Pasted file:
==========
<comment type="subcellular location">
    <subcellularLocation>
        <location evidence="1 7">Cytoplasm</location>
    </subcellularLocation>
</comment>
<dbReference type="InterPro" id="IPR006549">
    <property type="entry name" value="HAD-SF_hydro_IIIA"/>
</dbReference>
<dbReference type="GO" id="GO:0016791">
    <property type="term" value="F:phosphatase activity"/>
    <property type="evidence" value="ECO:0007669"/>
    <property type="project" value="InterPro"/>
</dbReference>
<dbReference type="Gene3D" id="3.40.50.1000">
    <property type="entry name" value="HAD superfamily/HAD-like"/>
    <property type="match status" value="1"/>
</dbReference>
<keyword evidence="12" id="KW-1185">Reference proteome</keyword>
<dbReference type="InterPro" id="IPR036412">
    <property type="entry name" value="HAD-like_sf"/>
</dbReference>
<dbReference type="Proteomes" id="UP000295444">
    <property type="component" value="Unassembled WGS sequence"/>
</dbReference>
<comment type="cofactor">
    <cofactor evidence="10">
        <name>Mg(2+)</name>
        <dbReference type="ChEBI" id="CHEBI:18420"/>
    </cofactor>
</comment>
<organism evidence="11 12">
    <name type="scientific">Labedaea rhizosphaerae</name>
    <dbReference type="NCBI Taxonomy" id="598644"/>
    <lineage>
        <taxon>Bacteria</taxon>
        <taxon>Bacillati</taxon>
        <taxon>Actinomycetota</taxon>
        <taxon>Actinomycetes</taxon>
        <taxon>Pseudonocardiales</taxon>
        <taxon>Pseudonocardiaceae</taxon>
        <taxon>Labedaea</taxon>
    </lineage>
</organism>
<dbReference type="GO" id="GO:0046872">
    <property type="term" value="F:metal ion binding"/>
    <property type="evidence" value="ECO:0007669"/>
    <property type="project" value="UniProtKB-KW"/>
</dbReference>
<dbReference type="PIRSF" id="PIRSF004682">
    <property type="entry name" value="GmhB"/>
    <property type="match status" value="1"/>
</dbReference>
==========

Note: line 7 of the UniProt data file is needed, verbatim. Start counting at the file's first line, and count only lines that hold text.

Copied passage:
    <property type="entry name" value="HAD-SF_hydro_IIIA"/>